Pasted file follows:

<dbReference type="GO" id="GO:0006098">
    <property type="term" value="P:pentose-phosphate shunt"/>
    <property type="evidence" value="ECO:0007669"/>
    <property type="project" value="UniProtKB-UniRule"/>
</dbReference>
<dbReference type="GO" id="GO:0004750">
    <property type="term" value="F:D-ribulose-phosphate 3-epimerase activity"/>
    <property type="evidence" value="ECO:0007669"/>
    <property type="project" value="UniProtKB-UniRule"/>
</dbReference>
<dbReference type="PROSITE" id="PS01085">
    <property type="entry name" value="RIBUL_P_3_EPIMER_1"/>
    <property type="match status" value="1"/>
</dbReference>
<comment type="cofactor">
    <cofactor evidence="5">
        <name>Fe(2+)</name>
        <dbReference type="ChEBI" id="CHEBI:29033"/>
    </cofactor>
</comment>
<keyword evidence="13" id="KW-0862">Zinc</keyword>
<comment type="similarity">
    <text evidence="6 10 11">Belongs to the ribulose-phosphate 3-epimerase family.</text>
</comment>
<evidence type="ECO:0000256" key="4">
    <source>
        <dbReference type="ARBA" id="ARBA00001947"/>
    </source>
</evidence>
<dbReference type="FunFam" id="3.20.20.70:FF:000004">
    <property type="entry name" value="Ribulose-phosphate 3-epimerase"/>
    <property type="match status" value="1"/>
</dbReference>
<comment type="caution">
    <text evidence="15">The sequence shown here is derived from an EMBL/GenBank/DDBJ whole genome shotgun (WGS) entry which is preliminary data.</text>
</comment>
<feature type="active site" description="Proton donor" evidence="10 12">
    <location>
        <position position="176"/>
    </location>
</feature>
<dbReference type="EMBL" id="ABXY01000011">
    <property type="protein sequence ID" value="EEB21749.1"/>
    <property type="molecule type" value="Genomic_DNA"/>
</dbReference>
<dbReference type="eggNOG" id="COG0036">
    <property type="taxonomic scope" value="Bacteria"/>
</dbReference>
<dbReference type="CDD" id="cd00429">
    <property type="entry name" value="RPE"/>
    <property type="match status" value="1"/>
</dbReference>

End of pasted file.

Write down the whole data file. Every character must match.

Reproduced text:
<dbReference type="GO" id="GO:0006098">
    <property type="term" value="P:pentose-phosphate shunt"/>
    <property type="evidence" value="ECO:0007669"/>
    <property type="project" value="UniProtKB-UniRule"/>
</dbReference>
<dbReference type="GO" id="GO:0004750">
    <property type="term" value="F:D-ribulose-phosphate 3-epimerase activity"/>
    <property type="evidence" value="ECO:0007669"/>
    <property type="project" value="UniProtKB-UniRule"/>
</dbReference>
<dbReference type="PROSITE" id="PS01085">
    <property type="entry name" value="RIBUL_P_3_EPIMER_1"/>
    <property type="match status" value="1"/>
</dbReference>
<comment type="cofactor">
    <cofactor evidence="5">
        <name>Fe(2+)</name>
        <dbReference type="ChEBI" id="CHEBI:29033"/>
    </cofactor>
</comment>
<keyword evidence="13" id="KW-0862">Zinc</keyword>
<comment type="similarity">
    <text evidence="6 10 11">Belongs to the ribulose-phosphate 3-epimerase family.</text>
</comment>
<evidence type="ECO:0000256" key="4">
    <source>
        <dbReference type="ARBA" id="ARBA00001947"/>
    </source>
</evidence>
<dbReference type="FunFam" id="3.20.20.70:FF:000004">
    <property type="entry name" value="Ribulose-phosphate 3-epimerase"/>
    <property type="match status" value="1"/>
</dbReference>
<comment type="caution">
    <text evidence="15">The sequence shown here is derived from an EMBL/GenBank/DDBJ whole genome shotgun (WGS) entry which is preliminary data.</text>
</comment>
<feature type="active site" description="Proton donor" evidence="10 12">
    <location>
        <position position="176"/>
    </location>
</feature>
<dbReference type="EMBL" id="ABXY01000011">
    <property type="protein sequence ID" value="EEB21749.1"/>
    <property type="molecule type" value="Genomic_DNA"/>
</dbReference>
<dbReference type="eggNOG" id="COG0036">
    <property type="taxonomic scope" value="Bacteria"/>
</dbReference>
<dbReference type="CDD" id="cd00429">
    <property type="entry name" value="RPE"/>
    <property type="match status" value="1"/>
</dbReference>